Test articles having multi-function layers formed from the compositions shown in Table 1 were prepared by notched bar or roll coating onto a core sheet and were allowed to dry and cure for about 5 minutes or less at room temperature, followed by heating for about 5 minutes at about 200° F. Compositions having melamine crosslinker received an additional 2 to 4 minutes at 300° F.

Some of the test articles (indicated as "A" in Table 2) in this Example had core sheet A on the bottommost side of the multi-function layer. Core sheet A comprised substantially a monolayer of glass microspheres having an average diameter of about 60 microns embedded in a layer of polyvinyl butyral that comprised polyvinyl butyral resin crosslinked through its hydroxyl groups to a substantially thermoset state and also contained a plasticizer. Underlying and spaced from the microspheres in the polyvinyl butyral was a specularly reflective layer. Underlying the reflective layer was a pressure sensitive adhesive layer, and a removable protective liner at the bottom.

Test articles (indicated as "B" in Table 2) had core sheet B, which comprised a binder layer of synthetic polyester resin crosslinked with a butylated melamine resin, a monolayer of glass microspheres whose topmost surfaces were embedded in the binder layer and bottommost surfaces were embedded in the spacecoat layer, a spacecoat layer of polyvinyl butyral, a reflector layer underlying and spaced from the microspheres by the spacecoat layer, a pressure sensitive adhesive layer, and a removable protective liner at the bottom.

Direct printability of the polymeric sheeting materials was evaluated by passing test articles through a TEK Bar Code Printer B-400™ or a Zebra 140™ thermal mass transfer printer in such a way as to test for printability of the upper surface of the multi-function layer. Printability was tested with a resin-based ribbon (R-1, from Japan Pulp and Paper Company (JPP-R1)) at a temperature setting of 18 and with moderate print head pressure. Printability was also tested with the same R-1 ribbon at a temperature setting of 22 and with high print head pressure. A Zebra 5099 resin-based ribbon (Zebra Company) was tested at a temperature setting of 18 and with moderate print head pressure. The test pattern was vertical and horizontal bar codes, and/or a block printing area of alphanumeric characters. Test articles were about 5 centimeters by 40 centimeters or larger.

Print quality was assessed visually for edge resolution, continuous coverage of colorant/binder, and density of the printed indicia by at least 2 people. Print quality was scored on a scale of 1 to 10, with 10 representing the best overall quality. If no colorant/binder or very little colorant/binder adhered to the article, the article was considered not printable, and print quality was scored as zero. A rating of 1 to 3 represented an unsatisfactory overall appearance of the printed indicia. A rating of 4 indicated minimally acceptable print quality. A rating of 5 or greater was considered preferable, with a rating of 6 or greater more preferable. Colorant/binder adhesion was evaluated by robbing a Faber-Castell "Magic-Rub™ 1054 or equivalent eraser over the surface of the article, and the number of eraser strokes required for visually discernible removal of the colorant from the top side of the article was noted. The results of the printing tests are shown in Table 2.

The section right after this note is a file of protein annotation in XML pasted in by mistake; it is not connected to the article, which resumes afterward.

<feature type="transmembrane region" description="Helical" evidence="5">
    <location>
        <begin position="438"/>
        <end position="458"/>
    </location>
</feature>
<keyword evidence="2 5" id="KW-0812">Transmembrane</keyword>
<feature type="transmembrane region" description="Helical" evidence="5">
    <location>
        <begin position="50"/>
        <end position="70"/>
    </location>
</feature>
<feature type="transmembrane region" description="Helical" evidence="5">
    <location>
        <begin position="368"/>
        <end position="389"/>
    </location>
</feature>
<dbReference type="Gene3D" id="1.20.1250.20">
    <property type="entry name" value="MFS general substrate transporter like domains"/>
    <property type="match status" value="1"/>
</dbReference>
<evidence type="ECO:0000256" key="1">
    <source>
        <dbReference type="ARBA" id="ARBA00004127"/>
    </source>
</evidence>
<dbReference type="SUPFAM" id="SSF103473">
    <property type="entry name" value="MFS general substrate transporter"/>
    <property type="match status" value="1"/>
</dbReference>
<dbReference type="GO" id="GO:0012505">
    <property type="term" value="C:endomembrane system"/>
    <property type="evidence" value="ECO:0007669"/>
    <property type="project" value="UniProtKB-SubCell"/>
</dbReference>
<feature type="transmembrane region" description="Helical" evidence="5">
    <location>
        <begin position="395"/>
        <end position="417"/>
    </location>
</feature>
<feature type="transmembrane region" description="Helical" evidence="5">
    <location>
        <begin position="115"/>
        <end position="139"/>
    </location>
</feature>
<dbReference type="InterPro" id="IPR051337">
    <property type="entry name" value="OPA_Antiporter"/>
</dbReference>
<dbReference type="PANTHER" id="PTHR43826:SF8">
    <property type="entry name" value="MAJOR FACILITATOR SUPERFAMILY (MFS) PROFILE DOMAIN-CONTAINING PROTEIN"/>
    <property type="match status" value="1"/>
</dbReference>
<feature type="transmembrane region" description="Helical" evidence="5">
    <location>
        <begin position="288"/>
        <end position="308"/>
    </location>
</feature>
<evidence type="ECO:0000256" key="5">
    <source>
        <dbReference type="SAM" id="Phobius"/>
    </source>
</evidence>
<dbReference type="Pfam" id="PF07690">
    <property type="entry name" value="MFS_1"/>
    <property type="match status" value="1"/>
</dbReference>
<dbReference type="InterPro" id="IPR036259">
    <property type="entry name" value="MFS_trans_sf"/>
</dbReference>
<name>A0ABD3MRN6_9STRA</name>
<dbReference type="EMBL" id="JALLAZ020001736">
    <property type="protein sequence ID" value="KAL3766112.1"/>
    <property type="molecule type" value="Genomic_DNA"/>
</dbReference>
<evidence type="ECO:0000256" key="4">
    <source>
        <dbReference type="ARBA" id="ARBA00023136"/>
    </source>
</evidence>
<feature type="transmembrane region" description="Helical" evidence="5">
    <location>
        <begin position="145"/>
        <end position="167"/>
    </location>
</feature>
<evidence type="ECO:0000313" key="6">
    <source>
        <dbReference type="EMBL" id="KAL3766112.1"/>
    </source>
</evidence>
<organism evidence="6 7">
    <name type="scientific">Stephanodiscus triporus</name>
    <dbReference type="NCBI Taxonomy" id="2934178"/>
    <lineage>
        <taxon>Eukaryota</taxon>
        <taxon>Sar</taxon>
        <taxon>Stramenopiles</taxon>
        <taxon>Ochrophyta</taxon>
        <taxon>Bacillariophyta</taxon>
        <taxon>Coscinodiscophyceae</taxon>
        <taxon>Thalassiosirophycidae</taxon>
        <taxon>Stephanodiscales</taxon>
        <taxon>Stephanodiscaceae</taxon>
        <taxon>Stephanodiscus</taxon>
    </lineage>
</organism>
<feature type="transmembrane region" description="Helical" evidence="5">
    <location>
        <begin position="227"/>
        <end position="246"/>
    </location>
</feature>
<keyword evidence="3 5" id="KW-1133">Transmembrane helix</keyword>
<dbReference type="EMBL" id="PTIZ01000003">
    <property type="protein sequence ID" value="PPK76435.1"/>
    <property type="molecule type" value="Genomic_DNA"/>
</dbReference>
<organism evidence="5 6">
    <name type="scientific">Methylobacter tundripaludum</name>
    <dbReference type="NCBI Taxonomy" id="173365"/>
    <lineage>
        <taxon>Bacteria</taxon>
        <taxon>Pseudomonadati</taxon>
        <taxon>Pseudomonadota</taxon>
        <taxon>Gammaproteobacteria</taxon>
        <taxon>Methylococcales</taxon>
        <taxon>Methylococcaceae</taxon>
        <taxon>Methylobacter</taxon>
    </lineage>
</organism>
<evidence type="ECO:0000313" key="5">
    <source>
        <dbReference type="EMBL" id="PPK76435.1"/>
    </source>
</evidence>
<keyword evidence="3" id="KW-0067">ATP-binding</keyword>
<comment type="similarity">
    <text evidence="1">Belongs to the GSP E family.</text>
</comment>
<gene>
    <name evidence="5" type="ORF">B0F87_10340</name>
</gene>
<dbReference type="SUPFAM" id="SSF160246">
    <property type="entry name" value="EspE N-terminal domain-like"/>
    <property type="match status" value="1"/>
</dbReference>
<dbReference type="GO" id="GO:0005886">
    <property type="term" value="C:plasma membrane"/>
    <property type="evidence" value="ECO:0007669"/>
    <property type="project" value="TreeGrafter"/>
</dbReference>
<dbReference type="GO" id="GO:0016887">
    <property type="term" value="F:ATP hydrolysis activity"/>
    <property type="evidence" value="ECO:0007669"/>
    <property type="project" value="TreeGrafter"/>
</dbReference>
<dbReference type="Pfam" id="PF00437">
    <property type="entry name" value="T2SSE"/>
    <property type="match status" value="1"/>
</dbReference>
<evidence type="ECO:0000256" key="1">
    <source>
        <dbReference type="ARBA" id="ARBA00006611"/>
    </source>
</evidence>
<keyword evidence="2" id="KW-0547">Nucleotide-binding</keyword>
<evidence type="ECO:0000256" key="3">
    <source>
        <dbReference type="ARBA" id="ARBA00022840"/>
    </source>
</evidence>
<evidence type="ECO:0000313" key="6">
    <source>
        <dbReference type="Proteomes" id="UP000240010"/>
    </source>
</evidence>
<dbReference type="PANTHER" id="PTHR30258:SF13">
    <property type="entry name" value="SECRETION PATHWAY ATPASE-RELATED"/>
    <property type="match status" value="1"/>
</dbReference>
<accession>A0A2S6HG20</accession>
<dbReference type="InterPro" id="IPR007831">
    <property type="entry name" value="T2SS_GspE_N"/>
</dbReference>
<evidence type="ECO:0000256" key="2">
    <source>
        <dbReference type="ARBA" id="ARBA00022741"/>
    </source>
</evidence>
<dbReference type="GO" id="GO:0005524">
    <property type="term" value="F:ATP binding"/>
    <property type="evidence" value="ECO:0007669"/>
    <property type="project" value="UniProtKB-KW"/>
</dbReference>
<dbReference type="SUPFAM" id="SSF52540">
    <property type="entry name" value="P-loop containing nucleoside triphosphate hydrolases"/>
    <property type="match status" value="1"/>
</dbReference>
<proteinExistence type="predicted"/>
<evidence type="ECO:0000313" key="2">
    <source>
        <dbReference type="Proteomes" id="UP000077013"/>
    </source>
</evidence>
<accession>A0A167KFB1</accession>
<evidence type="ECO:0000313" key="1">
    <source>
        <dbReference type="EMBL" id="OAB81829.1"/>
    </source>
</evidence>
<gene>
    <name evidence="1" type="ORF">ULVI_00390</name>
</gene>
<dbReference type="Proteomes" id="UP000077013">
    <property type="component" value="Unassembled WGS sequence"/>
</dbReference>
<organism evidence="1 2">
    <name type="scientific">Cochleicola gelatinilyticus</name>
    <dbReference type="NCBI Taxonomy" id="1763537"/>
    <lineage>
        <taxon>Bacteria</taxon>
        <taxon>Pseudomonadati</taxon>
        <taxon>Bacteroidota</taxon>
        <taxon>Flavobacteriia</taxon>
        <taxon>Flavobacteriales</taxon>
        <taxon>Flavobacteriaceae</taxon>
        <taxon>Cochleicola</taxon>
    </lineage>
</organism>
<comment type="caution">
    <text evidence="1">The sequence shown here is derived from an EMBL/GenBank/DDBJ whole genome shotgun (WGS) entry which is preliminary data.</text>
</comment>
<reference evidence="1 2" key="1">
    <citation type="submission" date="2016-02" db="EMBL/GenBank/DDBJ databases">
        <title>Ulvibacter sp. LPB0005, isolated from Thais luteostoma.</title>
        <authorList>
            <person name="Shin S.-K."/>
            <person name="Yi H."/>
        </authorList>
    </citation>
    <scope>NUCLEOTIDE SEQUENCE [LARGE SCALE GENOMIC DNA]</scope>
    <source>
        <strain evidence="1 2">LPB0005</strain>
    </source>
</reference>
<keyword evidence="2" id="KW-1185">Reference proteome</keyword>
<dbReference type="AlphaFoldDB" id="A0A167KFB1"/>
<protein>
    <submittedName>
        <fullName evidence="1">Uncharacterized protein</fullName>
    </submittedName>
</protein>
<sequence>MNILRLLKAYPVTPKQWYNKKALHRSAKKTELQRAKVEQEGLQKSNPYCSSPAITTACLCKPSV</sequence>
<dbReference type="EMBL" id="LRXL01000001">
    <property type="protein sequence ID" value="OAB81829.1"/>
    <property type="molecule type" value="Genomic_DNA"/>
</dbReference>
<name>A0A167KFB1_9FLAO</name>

TABLE 2__________________________________________________________________________           JPP R-1-Ribbon  JPP R-1-Ribbon Zebra 5099-Ribbon           High Pressure   Moderate Pressure                                          Moderate Pressure     ThicknessCore Sheet MFL (Microns)           Print Quality                   Eraser Strokes                           Print Quality                                  Eraser Strokes                                          Print Quality                                                  Eraser__________________________________________________________________________                                                  StrokesA     U1  55    9       11      9      14      4       9A     U2  55    8       11      N.D.   N.D.    5       7B     U3  50    7       10      7      10      5       8B     U3  40    8        9      7       9      5       7B     U3  20    7       10      6      12      5       7B     U4  50    8        8      8      12      6       7A     UX1 62    6       N.D.    N.D.   N.D.    N.D.    N.D.A     UX2 62    9       N.D.    N.D.   N.D.    N.D.    N.D.A     UX3 37    4       N.D.    N.D.   N.D.    N.D.    N.D.A     UX4 25    5       12      4       9      3       6A     UX5 25    6       10      5      10      3       6A     UX6 35    7       10      6      12      3       8B     UX6 25    8       12      7      13      5       10A     UX6 35    7        7      6       9      3       5A     UX7 35    6       10      5      12      3       8A     UX8 75    6       11      5      15      0       N.D.A     UX9 70    8       11      8      13      1       7A     UX10     75    9       10      8      12      3       8__________________________________________________________________________ N.D. = Not Done

The data set forth in Table 2 demonstrate that retroreflective sheetings of the invention are directly thermally print receptive to resin-based binders and are capable of forming durable resin-based indicia.

EXAMPLE 2